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POSTED | 14:11 PM | 09-11-2017

Car industry ‘has no future’

It’s not every day a titan of industry predicts the demise of his own. But Bob Lutz, the former chairman of General Motors, believes the auto industry is not long for this world.

“It saddens me to say it, but we are approaching the end of the automotive era,” he writes this month for Automotive News. Our daily travel, he predicts, will migrate to standardized passenger modules as the demolition of the traditional auto industry accelerates.

Within five years, he expects, people will start selling their cars for scrap or trade them in for autonomous passenger modules as self-driving cars take over transportation.

Within 20 years, human-driven vehicles will be legislated off highways. Companies like Lyft, Uber, Google and other technology companies will take charge of an industry now centered in Detroit, Germany, and Japan.

“The end state will be the fully autonomous module with no capability for the driver to exercise command,” he writes. “You will call for it, it will arrive at your location, you’ll get in, input your destination and go to the freeway.”

Fleet owners like FedEx and UPS will be the first to defect to self-driving vehicles. Cost savings from autonomous (likely electric) vehicles are just too great. Others have predicted the same thing: RethinkX, a Bay Area think tank, expects shared autonomous electric vehicles will account for almost all road travel by 2030, thanks to their low maintenance and fuel costs, as well as their ability to work around the clock.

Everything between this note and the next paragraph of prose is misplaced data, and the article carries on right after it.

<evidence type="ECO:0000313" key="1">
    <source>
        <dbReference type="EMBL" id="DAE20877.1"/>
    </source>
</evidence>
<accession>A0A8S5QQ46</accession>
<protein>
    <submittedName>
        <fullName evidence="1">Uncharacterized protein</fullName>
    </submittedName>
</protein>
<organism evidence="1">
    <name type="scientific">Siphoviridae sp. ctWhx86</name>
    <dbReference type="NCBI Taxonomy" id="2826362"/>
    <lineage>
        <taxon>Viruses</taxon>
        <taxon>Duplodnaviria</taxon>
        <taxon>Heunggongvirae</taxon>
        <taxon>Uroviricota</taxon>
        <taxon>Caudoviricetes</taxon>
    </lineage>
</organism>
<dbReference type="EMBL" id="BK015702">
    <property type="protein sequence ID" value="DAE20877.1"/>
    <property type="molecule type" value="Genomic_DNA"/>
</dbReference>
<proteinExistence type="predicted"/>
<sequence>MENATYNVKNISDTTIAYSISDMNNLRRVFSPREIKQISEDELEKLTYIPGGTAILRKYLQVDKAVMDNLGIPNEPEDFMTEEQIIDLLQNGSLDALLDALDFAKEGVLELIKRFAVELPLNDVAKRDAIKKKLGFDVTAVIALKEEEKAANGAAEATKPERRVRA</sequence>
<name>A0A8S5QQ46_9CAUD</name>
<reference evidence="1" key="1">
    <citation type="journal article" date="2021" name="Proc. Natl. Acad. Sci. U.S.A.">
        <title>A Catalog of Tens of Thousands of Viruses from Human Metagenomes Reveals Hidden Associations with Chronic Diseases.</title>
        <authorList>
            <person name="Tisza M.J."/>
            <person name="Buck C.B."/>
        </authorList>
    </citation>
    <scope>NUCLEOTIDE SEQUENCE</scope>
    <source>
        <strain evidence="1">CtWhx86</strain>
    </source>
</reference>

Lutz started his automotive career at GM in 1963, then went on to have senior leadership roles with BMW, Ford, and Chrysler until retiring in 2010. His view of legacy car companies is nothing short of apocalyptic.

He predicts the companies that actually manufacture cars will become less valuable as the importance of those that own fully autonomous fleets grows. Expect the relationship between companies like Ford and Uber to resemble the one between Foxconn and Apple: manufacturing companies make products in obscurity, while technology companies grab most of the visibility and profits.

Premium-car makers and dealerships are doomed. As transportation is commodified into an on-demand service, the market for individually owned cars will shrink, and be kept afloat by only a few car fanatics.

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